Why do you get "crater cracks" in aluminum and how do you prevent them?
Crater cracks happen for three reasons:
1. High thermal rate of conductivity
2. The relatively large change in volume when aluminum solidifies
3. The concave shape of the crater
Aluminum cools so fast that it doesn't provide adequate time for the weld bead to flatten or the crater to fill. The deep depression of the crater quickly freezes in a concave shape, exerting high tensile stresses on the surrounding metal. It is in this area that a crack will propagate through the weld metal. As the weld cools, crater cracking is common if proper steps are not taken to minimize the problem.
Preventing Crater Cracks in Gas Tungsten Arc Welds (i.e., TIG)
It is usually fairly easy to fill the crater in a TIG weld. Just be sure not to leave the crater concave. It should be flat or convex. You do this by decaying the welding current smoothly. While doing that, add two or three small drops of filler metal to the weld until the crater is filled.
Preventing Crater Cracks in Gas Metal Arc Welds (i.e., MIG)
Filling the crater in MIG welds is considerably more difficult because you don’t have independent control of the heat and the filler wire addition. If you just take your finger off the trigger at the end of the weld, you will get a concave crater and possibly a crack. Even if the welding power supply has a "Crater Fill" function, it is often not completely effective. The easiest way to prevent crater cracks in aluminum MIG welds is to "back step" at the end of the weld. Instead of releasing the trigger at the end of the weld, reverse the travel direction back into the already welded material. Continue to weld back over the already welded material for about ½” (12 mm) and then release the trigger to end the weld. This will make the deposit in the crater area thicker, changing its shape from concave to convex.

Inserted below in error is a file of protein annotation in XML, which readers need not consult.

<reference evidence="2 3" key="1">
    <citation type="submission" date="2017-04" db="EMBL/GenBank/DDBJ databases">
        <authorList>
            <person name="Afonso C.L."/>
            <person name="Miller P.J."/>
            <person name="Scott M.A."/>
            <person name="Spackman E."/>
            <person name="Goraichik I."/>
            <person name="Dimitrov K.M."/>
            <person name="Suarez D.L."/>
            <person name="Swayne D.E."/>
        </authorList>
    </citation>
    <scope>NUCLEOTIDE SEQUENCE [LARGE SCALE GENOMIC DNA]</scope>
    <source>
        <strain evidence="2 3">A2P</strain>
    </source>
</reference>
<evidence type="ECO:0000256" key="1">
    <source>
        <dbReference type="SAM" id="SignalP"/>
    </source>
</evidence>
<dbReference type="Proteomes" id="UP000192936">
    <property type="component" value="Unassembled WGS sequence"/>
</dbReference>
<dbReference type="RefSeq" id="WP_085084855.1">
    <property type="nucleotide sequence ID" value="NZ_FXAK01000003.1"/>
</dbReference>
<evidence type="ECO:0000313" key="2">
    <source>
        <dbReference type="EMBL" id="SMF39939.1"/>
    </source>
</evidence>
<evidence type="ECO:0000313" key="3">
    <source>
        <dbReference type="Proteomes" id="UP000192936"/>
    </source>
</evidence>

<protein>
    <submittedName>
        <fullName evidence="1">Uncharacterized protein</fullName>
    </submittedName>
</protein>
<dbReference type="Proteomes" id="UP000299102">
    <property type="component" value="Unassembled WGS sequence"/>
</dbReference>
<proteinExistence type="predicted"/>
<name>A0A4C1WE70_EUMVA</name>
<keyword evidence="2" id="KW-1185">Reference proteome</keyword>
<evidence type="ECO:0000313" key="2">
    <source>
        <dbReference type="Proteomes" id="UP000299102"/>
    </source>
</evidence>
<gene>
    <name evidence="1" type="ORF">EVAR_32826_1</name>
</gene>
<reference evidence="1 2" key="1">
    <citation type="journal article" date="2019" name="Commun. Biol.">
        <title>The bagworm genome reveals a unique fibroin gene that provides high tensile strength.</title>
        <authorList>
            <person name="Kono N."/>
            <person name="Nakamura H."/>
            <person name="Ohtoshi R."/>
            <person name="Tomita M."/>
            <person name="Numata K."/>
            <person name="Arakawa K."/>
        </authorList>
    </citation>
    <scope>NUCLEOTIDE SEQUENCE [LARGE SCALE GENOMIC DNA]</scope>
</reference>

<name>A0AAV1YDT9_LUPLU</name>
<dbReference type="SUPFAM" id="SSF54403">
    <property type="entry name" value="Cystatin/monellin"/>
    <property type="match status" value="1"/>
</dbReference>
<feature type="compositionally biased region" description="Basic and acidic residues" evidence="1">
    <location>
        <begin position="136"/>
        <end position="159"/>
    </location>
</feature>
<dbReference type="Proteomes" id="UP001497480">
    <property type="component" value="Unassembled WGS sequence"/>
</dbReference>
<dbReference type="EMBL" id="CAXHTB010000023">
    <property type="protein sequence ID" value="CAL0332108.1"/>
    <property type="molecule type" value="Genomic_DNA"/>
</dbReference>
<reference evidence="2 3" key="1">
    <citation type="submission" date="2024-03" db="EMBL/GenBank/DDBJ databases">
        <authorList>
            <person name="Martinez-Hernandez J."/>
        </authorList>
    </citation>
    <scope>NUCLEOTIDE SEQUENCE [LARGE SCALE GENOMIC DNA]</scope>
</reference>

Customer Assistance Policy
The business of The Lincoln Electric Company is manufacturing and selling high quality welding equipment, consumables, and cutting equipment. Our challenge is to meet the needs of our customers and to exceed their expectations. On occasion, purchasers may ask Lincoln Electric for information or advice about their use of our products. Our employees respond to inquiries to the best of their ability based on information provided to them by the customers and the knowledge they may have concerning the application. Our employees, however, are not in a position to verify the information provided or to evaluate the engineering requirements for the particular weldment. Accordingly, Lincoln Electric does not warrant or guarantee or assume any liability with respect to such information or advice. Moreover, the provision of such information or advice does not create, expand, or alter any warranty on our products. Any express or implied warranty that might arise from the information or advice, including any implied warranty of merchantability or any warranty of fitness for any customers’ particular purpose is specifically disclaimed.
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